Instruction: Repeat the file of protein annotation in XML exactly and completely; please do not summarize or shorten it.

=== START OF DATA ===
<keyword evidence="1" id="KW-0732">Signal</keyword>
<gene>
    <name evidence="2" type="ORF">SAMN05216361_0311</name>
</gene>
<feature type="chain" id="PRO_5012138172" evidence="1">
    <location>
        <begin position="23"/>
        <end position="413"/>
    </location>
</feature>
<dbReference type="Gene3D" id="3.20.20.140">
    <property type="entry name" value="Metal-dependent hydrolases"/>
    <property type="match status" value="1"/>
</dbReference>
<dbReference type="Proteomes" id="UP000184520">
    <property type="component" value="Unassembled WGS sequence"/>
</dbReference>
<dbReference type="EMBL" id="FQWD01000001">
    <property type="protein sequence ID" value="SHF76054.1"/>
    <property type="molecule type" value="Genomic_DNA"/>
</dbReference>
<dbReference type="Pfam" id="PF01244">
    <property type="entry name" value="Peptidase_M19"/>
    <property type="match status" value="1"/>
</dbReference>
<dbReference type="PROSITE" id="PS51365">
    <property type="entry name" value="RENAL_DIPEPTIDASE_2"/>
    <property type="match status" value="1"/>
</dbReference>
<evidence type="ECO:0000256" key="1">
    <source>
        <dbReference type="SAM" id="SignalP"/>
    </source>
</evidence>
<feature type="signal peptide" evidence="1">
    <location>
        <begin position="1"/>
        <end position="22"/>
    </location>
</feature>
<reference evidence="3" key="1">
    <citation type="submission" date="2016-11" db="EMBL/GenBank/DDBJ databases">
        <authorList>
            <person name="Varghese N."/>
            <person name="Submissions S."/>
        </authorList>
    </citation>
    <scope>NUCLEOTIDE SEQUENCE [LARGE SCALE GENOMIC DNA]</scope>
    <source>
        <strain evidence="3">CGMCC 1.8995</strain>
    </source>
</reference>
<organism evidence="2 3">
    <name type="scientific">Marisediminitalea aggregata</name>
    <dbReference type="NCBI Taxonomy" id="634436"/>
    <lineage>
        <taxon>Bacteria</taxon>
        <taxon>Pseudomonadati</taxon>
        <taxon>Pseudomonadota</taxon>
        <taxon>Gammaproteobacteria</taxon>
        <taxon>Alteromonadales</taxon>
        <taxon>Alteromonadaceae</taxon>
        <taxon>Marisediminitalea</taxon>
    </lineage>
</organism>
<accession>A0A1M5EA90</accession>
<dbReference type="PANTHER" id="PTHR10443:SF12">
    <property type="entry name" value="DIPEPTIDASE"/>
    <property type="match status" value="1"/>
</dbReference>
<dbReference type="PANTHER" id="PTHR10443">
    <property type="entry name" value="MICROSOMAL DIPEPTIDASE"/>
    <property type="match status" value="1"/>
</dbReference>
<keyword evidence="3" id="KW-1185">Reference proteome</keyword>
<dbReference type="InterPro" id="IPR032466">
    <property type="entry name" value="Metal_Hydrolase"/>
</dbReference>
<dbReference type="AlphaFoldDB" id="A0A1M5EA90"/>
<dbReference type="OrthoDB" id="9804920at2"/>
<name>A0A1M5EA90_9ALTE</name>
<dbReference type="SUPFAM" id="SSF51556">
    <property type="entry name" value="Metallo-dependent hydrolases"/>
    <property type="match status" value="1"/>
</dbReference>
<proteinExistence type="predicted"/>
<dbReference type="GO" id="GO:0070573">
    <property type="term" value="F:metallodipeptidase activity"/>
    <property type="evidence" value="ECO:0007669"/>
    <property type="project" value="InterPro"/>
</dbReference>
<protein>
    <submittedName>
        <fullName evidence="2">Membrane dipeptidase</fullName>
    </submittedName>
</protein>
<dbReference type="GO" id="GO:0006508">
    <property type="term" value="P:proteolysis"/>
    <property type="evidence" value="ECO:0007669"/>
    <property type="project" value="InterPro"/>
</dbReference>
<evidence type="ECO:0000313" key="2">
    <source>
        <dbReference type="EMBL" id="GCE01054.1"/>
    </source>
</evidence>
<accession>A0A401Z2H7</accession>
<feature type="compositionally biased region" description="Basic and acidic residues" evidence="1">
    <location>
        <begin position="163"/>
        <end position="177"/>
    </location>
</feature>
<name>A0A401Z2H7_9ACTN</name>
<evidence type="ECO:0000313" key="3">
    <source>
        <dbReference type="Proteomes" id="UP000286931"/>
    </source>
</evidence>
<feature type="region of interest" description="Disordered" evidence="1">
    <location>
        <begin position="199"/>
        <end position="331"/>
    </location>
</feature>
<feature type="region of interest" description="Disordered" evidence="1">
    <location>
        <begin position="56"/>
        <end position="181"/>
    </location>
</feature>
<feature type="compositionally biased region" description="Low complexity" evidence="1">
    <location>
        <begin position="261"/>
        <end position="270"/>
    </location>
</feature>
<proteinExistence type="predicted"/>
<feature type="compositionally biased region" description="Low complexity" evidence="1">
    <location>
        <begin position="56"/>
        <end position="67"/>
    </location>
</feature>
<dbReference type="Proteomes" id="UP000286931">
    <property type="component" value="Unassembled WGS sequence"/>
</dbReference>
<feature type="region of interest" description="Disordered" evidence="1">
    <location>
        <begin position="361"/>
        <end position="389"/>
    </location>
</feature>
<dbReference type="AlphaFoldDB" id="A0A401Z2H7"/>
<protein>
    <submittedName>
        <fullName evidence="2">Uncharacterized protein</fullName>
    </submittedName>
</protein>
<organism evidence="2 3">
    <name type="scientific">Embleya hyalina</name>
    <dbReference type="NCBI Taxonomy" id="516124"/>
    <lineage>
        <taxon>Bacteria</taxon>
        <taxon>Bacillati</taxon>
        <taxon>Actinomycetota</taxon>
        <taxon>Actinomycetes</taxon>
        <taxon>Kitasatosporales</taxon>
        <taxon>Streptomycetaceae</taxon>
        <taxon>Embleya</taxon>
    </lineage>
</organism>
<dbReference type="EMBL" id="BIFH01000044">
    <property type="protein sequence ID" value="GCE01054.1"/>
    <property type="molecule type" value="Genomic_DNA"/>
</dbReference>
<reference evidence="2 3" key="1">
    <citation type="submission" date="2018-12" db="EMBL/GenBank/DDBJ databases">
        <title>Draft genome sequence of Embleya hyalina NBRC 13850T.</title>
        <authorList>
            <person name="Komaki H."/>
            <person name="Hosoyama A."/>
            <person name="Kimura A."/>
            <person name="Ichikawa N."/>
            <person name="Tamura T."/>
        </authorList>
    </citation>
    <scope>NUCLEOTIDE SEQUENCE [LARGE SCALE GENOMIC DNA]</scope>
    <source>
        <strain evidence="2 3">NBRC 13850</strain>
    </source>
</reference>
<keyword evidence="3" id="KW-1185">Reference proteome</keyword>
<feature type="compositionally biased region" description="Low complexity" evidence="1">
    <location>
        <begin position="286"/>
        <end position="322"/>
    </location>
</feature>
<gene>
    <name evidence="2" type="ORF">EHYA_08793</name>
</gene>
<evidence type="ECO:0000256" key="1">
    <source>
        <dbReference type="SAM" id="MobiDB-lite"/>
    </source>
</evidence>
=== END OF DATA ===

<keyword evidence="1" id="KW-0732">Signal</keyword>
<gene>
    <name evidence="2" type="ORF">SAMN05216361_0311</name>
</gene>
<feature type="chain" id="PRO_5012138172" evidence="1">
    <location>
        <begin position="23"/>
        <end position="413"/>
    </location>
</feature>
<dbReference type="Gene3D" id="3.20.20.140">
    <property type="entry name" value="Metal-dependent hydrolases"/>
    <property type="match status" value="1"/>
</dbReference>
<dbReference type="Proteomes" id="UP000184520">
    <property type="component" value="Unassembled WGS sequence"/>
</dbReference>
<dbReference type="EMBL" id="FQWD01000001">
    <property type="protein sequence ID" value="SHF76054.1"/>
    <property type="molecule type" value="Genomic_DNA"/>
</dbReference>
<dbReference type="Pfam" id="PF01244">
    <property type="entry name" value="Peptidase_M19"/>
    <property type="match status" value="1"/>
</dbReference>
<dbReference type="PROSITE" id="PS51365">
    <property type="entry name" value="RENAL_DIPEPTIDASE_2"/>
    <property type="match status" value="1"/>
</dbReference>
<evidence type="ECO:0000256" key="1">
    <source>
        <dbReference type="SAM" id="SignalP"/>
    </source>
</evidence>
<feature type="signal peptide" evidence="1">
    <location>
        <begin position="1"/>
        <end position="22"/>
    </location>
</feature>
<reference evidence="3" key="1">
    <citation type="submission" date="2016-11" db="EMBL/GenBank/DDBJ databases">
        <authorList>
            <person name="Varghese N."/>
            <person name="Submissions S."/>
        </authorList>
    </citation>
    <scope>NUCLEOTIDE SEQUENCE [LARGE SCALE GENOMIC DNA]</scope>
    <source>
        <strain evidence="3">CGMCC 1.8995</strain>
    </source>
</reference>
<organism evidence="2 3">
    <name type="scientific">Marisediminitalea aggregata</name>
    <dbReference type="NCBI Taxonomy" id="634436"/>
    <lineage>
        <taxon>Bacteria</taxon>
        <taxon>Pseudomonadati</taxon>
        <taxon>Pseudomonadota</taxon>
        <taxon>Gammaproteobacteria</taxon>
        <taxon>Alteromonadales</taxon>
        <taxon>Alteromonadaceae</taxon>
        <taxon>Marisediminitalea</taxon>
    </lineage>
</organism>
<accession>A0A1M5EA90</accession>
<dbReference type="PANTHER" id="PTHR10443:SF12">
    <property type="entry name" value="DIPEPTIDASE"/>
    <property type="match status" value="1"/>
</dbReference>
<dbReference type="PANTHER" id="PTHR10443">
    <property type="entry name" value="MICROSOMAL DIPEPTIDASE"/>
    <property type="match status" value="1"/>
</dbReference>
<keyword evidence="3" id="KW-1185">Reference proteome</keyword>
<dbReference type="InterPro" id="IPR032466">
    <property type="entry name" value="Metal_Hydrolase"/>
</dbReference>
<dbReference type="AlphaFoldDB" id="A0A1M5EA90"/>
<dbReference type="OrthoDB" id="9804920at2"/>
<name>A0A1M5EA90_9ALTE</name>
<dbReference type="SUPFAM" id="SSF51556">
    <property type="entry name" value="Metallo-dependent hydrolases"/>
    <property type="match status" value="1"/>
</dbReference>
<proteinExistence type="predicted"/>
<dbReference type="GO" id="GO:0070573">
    <property type="term" value="F:metallodipeptidase activity"/>
    <property type="evidence" value="ECO:0007669"/>
    <property type="project" value="InterPro"/>
</dbReference>
<protein>
    <submittedName>
        <fullName evidence="2">Membrane dipeptidase</fullName>
    </submittedName>
</protein>
<dbReference type="GO" id="GO:0006508">
    <property type="term" value="P:proteolysis"/>
    <property type="evidence" value="ECO:0007669"/>
    <property type="project" value="InterPro"/>
</dbReference>
<evidence type="ECO:0000313" key="2">
    <source>
        <dbReference type="EMBL" id="GCE01054.1"/>
    </source>
</evidence>
<accession>A0A401Z2H7</accession>
<feature type="compositionally biased region" description="Basic and acidic residues" evidence="1">
    <location>
        <begin position="163"/>
        <end position="177"/>
    </location>
</feature>
<name>A0A401Z2H7_9ACTN</name>
<evidence type="ECO:0000313" key="3">
    <source>
        <dbReference type="Proteomes" id="UP000286931"/>
    </source>
</evidence>
<feature type="region of interest" description="Disordered" evidence="1">
    <location>
        <begin position="199"/>
        <end position="331"/>
    </location>
</feature>
<feature type="region of interest" description="Disordered" evidence="1">
    <location>
        <begin position="56"/>
        <end position="181"/>
    </location>
</feature>
<feature type="compositionally biased region" description="Low complexity" evidence="1">
    <location>
        <begin position="261"/>
        <end position="270"/>
    </location>
</feature>
<proteinExistence type="predicted"/>
<feature type="compositionally biased region" description="Low complexity" evidence="1">
    <location>
        <begin position="56"/>
        <end position="67"/>
    </location>
</feature>
<dbReference type="Proteomes" id="UP000286931">
    <property type="component" value="Unassembled WGS sequence"/>
</dbReference>
<feature type="region of interest" description="Disordered" evidence="1">
    <location>
        <begin position="361"/>
        <end position="389"/>
    </location>
</feature>
<dbReference type="AlphaFoldDB" id="A0A401Z2H7"/>
<protein>
    <submittedName>
        <fullName evidence="2">Uncharacterized protein</fullName>
    </submittedName>
</protein>
<organism evidence="2 3">
    <name type="scientific">Embleya hyalina</name>
    <dbReference type="NCBI Taxonomy" id="516124"/>
    <lineage>
        <taxon>Bacteria</taxon>
        <taxon>Bacillati</taxon>
        <taxon>Actinomycetota</taxon>
        <taxon>Actinomycetes</taxon>
        <taxon>Kitasatosporales</taxon>
        <taxon>Streptomycetaceae</taxon>
        <taxon>Embleya</taxon>
    </lineage>
</organism>
<dbReference type="EMBL" id="BIFH01000044">
    <property type="protein sequence ID" value="GCE01054.1"/>
    <property type="molecule type" value="Genomic_DNA"/>
</dbReference>
<reference evidence="2 3" key="1">
    <citation type="submission" date="2018-12" db="EMBL/GenBank/DDBJ databases">
        <title>Draft genome sequence of Embleya hyalina NBRC 13850T.</title>
        <authorList>
            <person name="Komaki H."/>
            <person name="Hosoyama A."/>
            <person name="Kimura A."/>
            <person name="Ichikawa N."/>
            <person name="Tamura T."/>
        </authorList>
    </citation>
    <scope>NUCLEOTIDE SEQUENCE [LARGE SCALE GENOMIC DNA]</scope>
    <source>
        <strain evidence="2 3">NBRC 13850</strain>
    </source>
</reference>
<keyword evidence="3" id="KW-1185">Reference proteome</keyword>
<feature type="compositionally biased region" description="Low complexity" evidence="1">
    <location>
        <begin position="286"/>
        <end position="322"/>
    </location>
</feature>
<gene>
    <name evidence="2" type="ORF">EHYA_08793</name>
</gene>
<evidence type="ECO:0000256" key="1">
    <source>
        <dbReference type="SAM" id="MobiDB-lite"/>
    </source>
</evidence>